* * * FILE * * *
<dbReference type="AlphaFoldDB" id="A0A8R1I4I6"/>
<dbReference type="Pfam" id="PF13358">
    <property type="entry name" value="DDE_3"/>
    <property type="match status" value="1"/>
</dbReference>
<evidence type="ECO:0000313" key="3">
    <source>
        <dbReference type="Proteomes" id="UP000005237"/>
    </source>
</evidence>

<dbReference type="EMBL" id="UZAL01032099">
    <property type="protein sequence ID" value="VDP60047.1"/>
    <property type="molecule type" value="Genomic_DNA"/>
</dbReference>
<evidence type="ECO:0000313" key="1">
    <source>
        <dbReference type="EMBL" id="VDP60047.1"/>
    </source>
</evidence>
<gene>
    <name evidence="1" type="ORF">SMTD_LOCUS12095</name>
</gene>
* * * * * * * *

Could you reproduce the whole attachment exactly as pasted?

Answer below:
<dbReference type="AlphaFoldDB" id="A0A8R1I4I6"/>
<dbReference type="Pfam" id="PF13358">
    <property type="entry name" value="DDE_3"/>
    <property type="match status" value="1"/>
</dbReference>
<evidence type="ECO:0000313" key="3">
    <source>
        <dbReference type="Proteomes" id="UP000005237"/>
    </source>
</evidence>

<dbReference type="EMBL" id="UZAL01032099">
    <property type="protein sequence ID" value="VDP60047.1"/>
    <property type="molecule type" value="Genomic_DNA"/>
</dbReference>
<evidence type="ECO:0000313" key="1">
    <source>
        <dbReference type="EMBL" id="VDP60047.1"/>
    </source>
</evidence>
<gene>
    <name evidence="1" type="ORF">SMTD_LOCUS12095</name>
</gene>